In 2009, North Carolina’s Division of Water Quality prepared a report finding that ammonia concentrations in the surrounding waterways had increased significantly, as well as nitrogen, total inorganic nitrogen, total phosphorus and fecal coliform. The U.S. Fish and Wildlife Service also produced a report showing that Rose Acre was releasing large amounts of ammonia into the wildlife refuge and surrounding areas. As a result, when the state renewed Rose Acre’s permit, it included specific provisions to improve monitoring of the facility’s ammonia emissions.

Rather than submit to monitoring of its emissions, Rose Acre then petitioned for review of the agency's action and the North Carolina Poultry Federation intervened, attacking the state’s authority to permit the facility. In October 2011, an administrative law judge granted Rose Acre’s motion for summary judgment and held that the state lacked authority under the Clean Water Act to limit Rose Acres’ ammonia emissions. The same judge declined to rule on the conservation groups’ earlier motion to intervene. The case now moves to the Environmental Management Commission, which will review the administrative law judge’s decision.

“This case is clearly pivotal,” said Mr. Leung of Earthjustice, “because it will establish whether a state may use a Clean Water Act permit to regulate the airborne emissions of ammonia being released from a concentrated animal feeding operation.” Mr. Leung added, “This case also raises important issues of environmental justice. The poultry industry is challenging the state’s authority to protect the health and environment of the community in Hyde County, where the population is more than 40 percent African American.”

The motion, which was prepared by Earthjustice and Lynch & Eatman, is filed on behalf of the Pamlico-Tar River Foundation, Waterkeeper Alliance, Inc., and Friends of Pocosin Lakes National Wildlife Refuge.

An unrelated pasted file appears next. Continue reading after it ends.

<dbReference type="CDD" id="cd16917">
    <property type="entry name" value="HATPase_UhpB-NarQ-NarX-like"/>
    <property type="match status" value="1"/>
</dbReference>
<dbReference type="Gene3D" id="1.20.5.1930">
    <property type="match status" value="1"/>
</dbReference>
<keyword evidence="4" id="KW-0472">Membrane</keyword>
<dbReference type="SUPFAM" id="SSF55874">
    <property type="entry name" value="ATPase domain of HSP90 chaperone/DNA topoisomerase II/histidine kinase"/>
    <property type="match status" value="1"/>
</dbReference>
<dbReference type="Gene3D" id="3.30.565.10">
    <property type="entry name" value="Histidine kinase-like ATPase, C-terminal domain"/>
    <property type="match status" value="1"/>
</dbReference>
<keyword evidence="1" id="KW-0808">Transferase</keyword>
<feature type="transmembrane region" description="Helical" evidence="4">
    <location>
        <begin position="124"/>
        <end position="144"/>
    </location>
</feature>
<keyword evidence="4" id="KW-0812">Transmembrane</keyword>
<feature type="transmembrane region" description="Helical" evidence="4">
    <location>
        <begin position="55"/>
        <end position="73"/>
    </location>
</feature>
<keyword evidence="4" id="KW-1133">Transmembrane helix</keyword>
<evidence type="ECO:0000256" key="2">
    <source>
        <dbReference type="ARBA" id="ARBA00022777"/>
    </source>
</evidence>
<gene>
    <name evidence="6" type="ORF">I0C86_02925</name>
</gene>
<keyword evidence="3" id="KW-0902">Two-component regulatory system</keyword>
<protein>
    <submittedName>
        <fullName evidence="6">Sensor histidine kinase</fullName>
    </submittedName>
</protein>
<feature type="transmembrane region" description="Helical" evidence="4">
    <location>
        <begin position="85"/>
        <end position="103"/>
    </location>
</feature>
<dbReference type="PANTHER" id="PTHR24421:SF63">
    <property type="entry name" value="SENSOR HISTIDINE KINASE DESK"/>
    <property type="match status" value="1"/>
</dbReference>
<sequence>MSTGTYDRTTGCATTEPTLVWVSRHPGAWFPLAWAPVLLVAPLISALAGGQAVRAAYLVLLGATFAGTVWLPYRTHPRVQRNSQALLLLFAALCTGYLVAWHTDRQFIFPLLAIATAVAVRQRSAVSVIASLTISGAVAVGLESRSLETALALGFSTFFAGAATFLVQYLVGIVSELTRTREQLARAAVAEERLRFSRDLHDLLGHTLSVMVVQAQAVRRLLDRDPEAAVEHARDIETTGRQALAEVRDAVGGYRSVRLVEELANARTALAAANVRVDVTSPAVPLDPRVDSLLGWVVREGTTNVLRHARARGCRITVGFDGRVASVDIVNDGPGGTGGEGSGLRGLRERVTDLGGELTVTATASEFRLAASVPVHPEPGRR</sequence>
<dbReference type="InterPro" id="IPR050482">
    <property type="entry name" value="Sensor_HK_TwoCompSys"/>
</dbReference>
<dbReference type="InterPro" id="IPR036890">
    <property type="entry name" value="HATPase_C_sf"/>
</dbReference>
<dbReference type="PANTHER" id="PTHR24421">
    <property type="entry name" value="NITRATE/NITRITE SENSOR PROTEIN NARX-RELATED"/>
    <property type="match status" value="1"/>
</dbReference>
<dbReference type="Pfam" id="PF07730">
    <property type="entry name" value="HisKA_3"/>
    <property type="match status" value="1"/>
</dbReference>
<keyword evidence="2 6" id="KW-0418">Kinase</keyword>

For more information, click here.

EcoWatch Daily Newsletter

Ryan Hagerty / USFWS

It's become a familiar story with the Trump administration: Scientists write a report that shows the administration's policies will cause environmental damage, then the administration buries the report and fires the scientists.

Read More Show Less
Valerie / Flickr / CC BY-NC-ND 2.0

A coalition of some of the largest environmental groups in the country joined forces to file a lawsuit in federal court challenging the Trump administration's maneuver to weaken the Endangered Species Act.

Read More Show Less
Sponsored
beyond foto / Getty Images

By Kimberly Holland

Children who eat a lot of gluten in their earliest years may have an increased risk of developing celiac disease and gluten intolerance, according to a new study published in JAMATrusted Source.

Read More Show Less
Joe Raedle / Getty Images

By Jake Johnson

Calling the global climate crisis both the greatest threat facing the U.S. and the greatest opportunity for transformative change, Sen. Bernie Sanders unveiled today a comprehensive Green New Deal proposal that would transition the U.S. economy to 100 percent renewable energy and create 20 million well-paying union jobs over a decade.

Read More Show Less
orientalizing / Flickr

The Parties to CITES agreed to list giraffes on Appendix II of the Convention on International Trade in Endangered Species (CITES) today at the World Wildlife Conference or CoP18 in Geneva. Such protections will ensure that all giraffe parts trade were legally acquired and not sourced from the poached giraffes trade and will require countries to make non-detriment findings before allowing giraffe exports. The listing will also enable the collection of international trade data for giraffes that might justify greater protections at both CITES and other venues in the future.

Read More Show Less
Sponsored

The WHO stressed that more research is needed on the potential health risks of microplastic ingestion. luchschen / iStock / Getty Images Plus

The UN's health agency on Thursday said that microplastics contained in drinking water posed a "low" risk at their current levels.

However, the World Health Organization (WHO) — in its first report on the potential health risks of microplastic ingestion — also stressed more research was needed to reassure consumers.

Read More Show Less

Brazil's right-wing President Jair Bolsonaro is giving President Trump a run for his money in the alternative facts department.

Read More Show Less
Washington Gov. Jay Inslee delivered his 2019 State of the State address on Jan. 15. Governor Jay and First Lady Trudi Inslee / Flickr

Washington Gov. Jay Inslee, who made solving the climate crisis the center of his presidential campaign, is dropping out of the 2020 Democratic primary race.

Read More Show Less